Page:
Some unions representing employees on Athens buses and trolley buses decided to suspend their strike on Monday after a prosecutor launched an investigation into their failure to comply with a court ruling, which deemed their action illegal.

Employees on Athens buses, trolley buses, the Proastiakos suburban railway and Hellenic Railways Organization trains called rolling strikes until Tuesday in support of metro workers, who were forced back to work on Friday after nine days of action.

However, a first instance court in Athens decided over the weekend that the new strikes were illegal.

The first instance prosecutors’ office launched a preliminary investigation on Monday after the workers failed to appear for their morning shifts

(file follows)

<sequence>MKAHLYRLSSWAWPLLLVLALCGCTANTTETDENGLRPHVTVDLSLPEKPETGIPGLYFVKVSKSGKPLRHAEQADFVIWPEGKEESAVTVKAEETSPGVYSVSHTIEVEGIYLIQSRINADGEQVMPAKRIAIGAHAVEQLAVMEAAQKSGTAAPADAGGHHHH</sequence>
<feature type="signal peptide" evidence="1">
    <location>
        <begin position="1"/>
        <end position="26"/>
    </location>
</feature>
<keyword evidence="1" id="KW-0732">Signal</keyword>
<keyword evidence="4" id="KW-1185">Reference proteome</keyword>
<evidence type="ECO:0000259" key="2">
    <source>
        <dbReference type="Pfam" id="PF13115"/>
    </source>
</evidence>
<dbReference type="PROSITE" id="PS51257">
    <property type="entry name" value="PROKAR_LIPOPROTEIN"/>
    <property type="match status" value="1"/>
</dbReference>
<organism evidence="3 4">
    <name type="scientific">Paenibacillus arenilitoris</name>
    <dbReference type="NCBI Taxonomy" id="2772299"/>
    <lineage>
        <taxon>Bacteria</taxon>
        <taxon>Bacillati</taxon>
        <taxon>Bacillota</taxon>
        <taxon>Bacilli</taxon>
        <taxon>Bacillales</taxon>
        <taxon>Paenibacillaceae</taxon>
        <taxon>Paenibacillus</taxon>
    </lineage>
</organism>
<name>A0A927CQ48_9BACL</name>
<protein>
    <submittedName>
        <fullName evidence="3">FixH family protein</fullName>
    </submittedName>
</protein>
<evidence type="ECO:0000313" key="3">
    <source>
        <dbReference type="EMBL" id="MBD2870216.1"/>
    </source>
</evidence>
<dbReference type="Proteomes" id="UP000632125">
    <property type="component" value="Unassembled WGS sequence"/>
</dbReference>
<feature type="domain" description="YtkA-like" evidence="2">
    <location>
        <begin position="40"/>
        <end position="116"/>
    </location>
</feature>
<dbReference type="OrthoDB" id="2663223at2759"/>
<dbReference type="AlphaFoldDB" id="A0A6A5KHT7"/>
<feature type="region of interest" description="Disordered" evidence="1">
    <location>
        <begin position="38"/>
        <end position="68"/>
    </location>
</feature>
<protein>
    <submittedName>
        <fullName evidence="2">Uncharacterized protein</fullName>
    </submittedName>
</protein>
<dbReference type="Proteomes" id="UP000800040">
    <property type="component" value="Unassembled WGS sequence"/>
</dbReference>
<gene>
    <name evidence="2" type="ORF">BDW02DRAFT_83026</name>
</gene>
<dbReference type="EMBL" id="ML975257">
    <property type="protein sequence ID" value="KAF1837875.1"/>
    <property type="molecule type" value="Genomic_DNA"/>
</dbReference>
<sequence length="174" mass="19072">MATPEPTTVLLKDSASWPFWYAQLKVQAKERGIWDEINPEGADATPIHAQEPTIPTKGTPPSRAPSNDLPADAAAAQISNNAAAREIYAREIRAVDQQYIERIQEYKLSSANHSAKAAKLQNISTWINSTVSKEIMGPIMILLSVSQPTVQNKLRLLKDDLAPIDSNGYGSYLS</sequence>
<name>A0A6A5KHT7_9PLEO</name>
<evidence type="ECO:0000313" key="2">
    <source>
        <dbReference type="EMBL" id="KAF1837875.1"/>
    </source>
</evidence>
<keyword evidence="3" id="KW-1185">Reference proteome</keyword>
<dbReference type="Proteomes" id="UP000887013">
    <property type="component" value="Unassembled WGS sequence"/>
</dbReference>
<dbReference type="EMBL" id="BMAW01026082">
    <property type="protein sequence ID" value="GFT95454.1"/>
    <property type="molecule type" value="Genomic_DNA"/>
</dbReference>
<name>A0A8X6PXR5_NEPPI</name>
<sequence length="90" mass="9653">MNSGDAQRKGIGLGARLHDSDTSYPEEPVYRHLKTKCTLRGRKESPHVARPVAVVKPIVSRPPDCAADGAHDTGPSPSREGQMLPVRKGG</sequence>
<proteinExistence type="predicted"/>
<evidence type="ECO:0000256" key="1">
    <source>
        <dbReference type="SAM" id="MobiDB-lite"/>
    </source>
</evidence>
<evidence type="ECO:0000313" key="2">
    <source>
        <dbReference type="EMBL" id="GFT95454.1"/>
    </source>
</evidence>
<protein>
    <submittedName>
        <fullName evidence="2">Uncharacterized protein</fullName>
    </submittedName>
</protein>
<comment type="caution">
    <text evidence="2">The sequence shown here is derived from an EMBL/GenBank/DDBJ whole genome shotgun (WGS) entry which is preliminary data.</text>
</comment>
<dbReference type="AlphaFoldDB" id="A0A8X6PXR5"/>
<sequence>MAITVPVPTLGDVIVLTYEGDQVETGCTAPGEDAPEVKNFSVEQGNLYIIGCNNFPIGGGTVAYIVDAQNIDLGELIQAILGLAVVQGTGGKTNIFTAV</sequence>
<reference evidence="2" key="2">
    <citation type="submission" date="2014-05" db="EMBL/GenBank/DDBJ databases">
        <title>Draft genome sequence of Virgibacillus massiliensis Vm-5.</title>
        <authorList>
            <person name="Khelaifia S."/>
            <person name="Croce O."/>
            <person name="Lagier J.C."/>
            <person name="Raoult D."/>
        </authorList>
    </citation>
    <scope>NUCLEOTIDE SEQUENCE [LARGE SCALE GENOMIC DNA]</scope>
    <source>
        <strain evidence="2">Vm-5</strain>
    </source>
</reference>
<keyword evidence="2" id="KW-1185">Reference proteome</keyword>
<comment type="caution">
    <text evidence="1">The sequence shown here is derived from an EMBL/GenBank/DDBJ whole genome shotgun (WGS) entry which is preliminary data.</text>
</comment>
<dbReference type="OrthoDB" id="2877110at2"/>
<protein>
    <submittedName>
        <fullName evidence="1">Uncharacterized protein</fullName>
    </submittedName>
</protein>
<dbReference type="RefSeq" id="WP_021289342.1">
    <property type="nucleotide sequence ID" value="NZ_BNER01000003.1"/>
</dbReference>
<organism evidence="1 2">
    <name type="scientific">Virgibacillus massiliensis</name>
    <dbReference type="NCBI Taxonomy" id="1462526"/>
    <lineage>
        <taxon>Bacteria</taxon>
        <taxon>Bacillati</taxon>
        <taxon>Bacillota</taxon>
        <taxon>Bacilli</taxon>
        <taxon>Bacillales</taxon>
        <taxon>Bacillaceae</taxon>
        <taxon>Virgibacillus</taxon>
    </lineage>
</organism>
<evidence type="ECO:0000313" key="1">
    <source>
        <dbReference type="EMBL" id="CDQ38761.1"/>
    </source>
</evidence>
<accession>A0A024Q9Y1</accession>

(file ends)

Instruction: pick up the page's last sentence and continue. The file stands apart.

Transit unions met on Monday to decide what action to take and voted to return to work.

"Management has called us for talks and we always said we would call of the strike if there was a willingness to hold discussions," Apostolos Raftopoulos, the head of the bus engineers' union, told Skai TV.

Unions representing bus drivers had not made a decision regarding the strike by Monday lunchtime.

Development Ministry sources hinted that the government would be prepared to issue civil mobilization orders, as it did with the metro, tram and electric railway workers, if other public transport employees do not return to work.

The Council of State over the weekend rejected an appeal by metro workers against the government’s decision to order them back to work.

Metro trains to Athens International Airport were stopping at Doukissis Plakentias station as a result of Monday’s strike as the remainder of the line is operated by OSE.

Public Power Corporation workers have called a 24-hour strike for Thursday in support of the metro workers and to protest the government’s use of civil mobilization to end their strike.